Romantic fiction was a staple offer in the pages of Saturday Evening Post and a legion of highly proficient illustrators were on hand to give visual form to tragic and comic stories of love and betrayal. Some of the visual interpretations reveal a psychological complexity in a single image, every bit as effectively as a narrative spread over 8 or 10 pages of text.  These illustrators were masters of gesture and expression, expert in capturing minute variations in body language to convey emotional subtleties.  This was an age in which prosperity and anxiety seemed to advance in step - the Cold War undermined the sense of national security along with a growing unease that over-consumption and the breakdown in community values as millions moved to the suburbs was corroding the American soul.  The fear of crime couldn’t be washed away by alcohol and barbiturates.  Communism was an ever present, if ill-defined threat to the American way of life and efforts to eradicate its influence fed the climate of political paranoia.  Casual violence toward women and children was broadly condoned while adultery and coercive sex were only condemned if they came to public attention.  Maintaining an appearance of moral rectitude was imperative - any fall from grace would be ruthlessly punished by community pressure as much as legal proceedings. Women were often unwelcome and underpaid in the workplace and protection from harassment and exploitation was minimal. All these threads could be found in popular fiction and may explain why so many of these images contain unsettling and ambiguous gestures, glances and facial tensions. Carefree relationships and romantic bliss are in short supply.  Surrender to passion is more common, perhaps because it paves the way to the high drama of disillusion, treachery, desertion and cruelty.  This selection of images are mostly from Saturday Evening Post - artists are identified and dates of publication supplied where known.  Some examples are better than others. The subjects all include a couple - among them are several examples of what illustrators referred to as “the clinch” plus a few from other fiction genres such as crime and adventure.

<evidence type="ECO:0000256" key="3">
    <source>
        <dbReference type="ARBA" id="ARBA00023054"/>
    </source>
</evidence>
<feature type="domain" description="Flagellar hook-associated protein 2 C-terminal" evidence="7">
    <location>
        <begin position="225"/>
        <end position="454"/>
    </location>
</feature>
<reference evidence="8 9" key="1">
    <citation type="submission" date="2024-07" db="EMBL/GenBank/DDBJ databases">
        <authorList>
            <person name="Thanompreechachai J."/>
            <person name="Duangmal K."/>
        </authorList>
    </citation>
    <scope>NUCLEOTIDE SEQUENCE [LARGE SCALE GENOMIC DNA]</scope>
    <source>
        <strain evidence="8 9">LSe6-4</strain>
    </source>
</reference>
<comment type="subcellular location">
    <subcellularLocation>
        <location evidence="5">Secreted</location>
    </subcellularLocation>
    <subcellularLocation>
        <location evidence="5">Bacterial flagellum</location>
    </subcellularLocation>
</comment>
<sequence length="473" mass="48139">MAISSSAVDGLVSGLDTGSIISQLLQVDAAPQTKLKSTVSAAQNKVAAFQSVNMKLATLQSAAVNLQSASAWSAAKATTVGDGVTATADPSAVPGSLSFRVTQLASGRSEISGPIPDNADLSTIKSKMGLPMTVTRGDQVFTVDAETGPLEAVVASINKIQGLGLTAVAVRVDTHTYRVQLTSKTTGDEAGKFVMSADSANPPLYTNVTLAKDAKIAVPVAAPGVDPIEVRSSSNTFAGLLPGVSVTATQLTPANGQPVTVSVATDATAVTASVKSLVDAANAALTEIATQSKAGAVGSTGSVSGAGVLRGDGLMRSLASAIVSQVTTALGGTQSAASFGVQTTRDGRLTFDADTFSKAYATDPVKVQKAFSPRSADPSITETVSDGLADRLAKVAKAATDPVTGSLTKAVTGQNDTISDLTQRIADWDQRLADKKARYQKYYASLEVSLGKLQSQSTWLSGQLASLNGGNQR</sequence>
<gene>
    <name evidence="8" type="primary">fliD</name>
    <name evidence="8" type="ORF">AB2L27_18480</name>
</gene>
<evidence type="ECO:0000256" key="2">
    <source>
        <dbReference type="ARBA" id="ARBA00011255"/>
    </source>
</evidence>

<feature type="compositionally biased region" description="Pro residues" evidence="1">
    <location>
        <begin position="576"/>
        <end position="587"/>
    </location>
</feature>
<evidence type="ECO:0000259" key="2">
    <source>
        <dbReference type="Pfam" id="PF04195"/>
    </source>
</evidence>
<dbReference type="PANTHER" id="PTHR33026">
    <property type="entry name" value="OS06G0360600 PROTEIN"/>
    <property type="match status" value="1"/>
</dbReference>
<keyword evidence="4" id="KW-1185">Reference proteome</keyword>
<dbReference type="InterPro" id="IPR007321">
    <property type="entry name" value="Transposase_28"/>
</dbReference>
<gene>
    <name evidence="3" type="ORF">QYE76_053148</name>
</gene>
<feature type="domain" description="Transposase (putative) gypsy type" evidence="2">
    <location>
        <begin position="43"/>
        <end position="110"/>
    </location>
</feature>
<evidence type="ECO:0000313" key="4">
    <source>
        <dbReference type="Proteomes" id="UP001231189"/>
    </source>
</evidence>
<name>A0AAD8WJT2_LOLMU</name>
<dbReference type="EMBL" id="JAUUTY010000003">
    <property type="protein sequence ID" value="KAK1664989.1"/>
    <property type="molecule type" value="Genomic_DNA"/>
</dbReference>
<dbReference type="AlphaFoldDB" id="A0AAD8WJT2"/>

Unknown illustrator, Saturday Evening Post.

Alex Ross in Ladies Home Journal, December 1948.

Saturday Evening Post, illustrator and date unknown.

Joe Bowler, Saturday Evening Post, date unknown.

An expedition to a lingerie store illustrated by Joe De Mers for Saturday Evening Post.

Jon Whitcomb for the readers of Ladies Home Journal, July 1948.

Coby Whitmore for Saturday Evening Post, date unknown.

Saturday Evening Post, date unknown.

A frantic couple under siege - illustrated by Bernard D’Andrea, Saturday Evening Post, "The Hounds Of Youth" (1961).

Thornton Utz illustration for Saturday Evening Post.

Saturday Evening Post, illustrated by Edwin Georgi (1896-1964).

Saturday Evening Post, illustrator and date unknown.

James Bingham, Saturday Evening Post, December 1955.

Alex Ross in Ladies Home Journal, October 1948. 

Saturday Evening Post, illustrator and date unknown.

Coby Whitmore for Saturday Evening Post, date unknown.

Peter Stevens (1920-2001) for Saturday Evening Post, September 29, 1956.

Steamy mid-century romance illustrated by Jon Whitcomb for Ladies Home Journal, September 1948.

Coby Whitmore for Saturday Evening Post, 1953.

Saturday Evening Post, illustrator and date unknown.

Lionel Gilbert (1912-2005) for Collier’s Magazine, January 1952. 

Saturday Evening Post, illustrator and date unknown.

Peter Stevens (1920-2001) for Saturday Evening Post, date unknown.

Saturday Evening Post, illustrator and date unknown.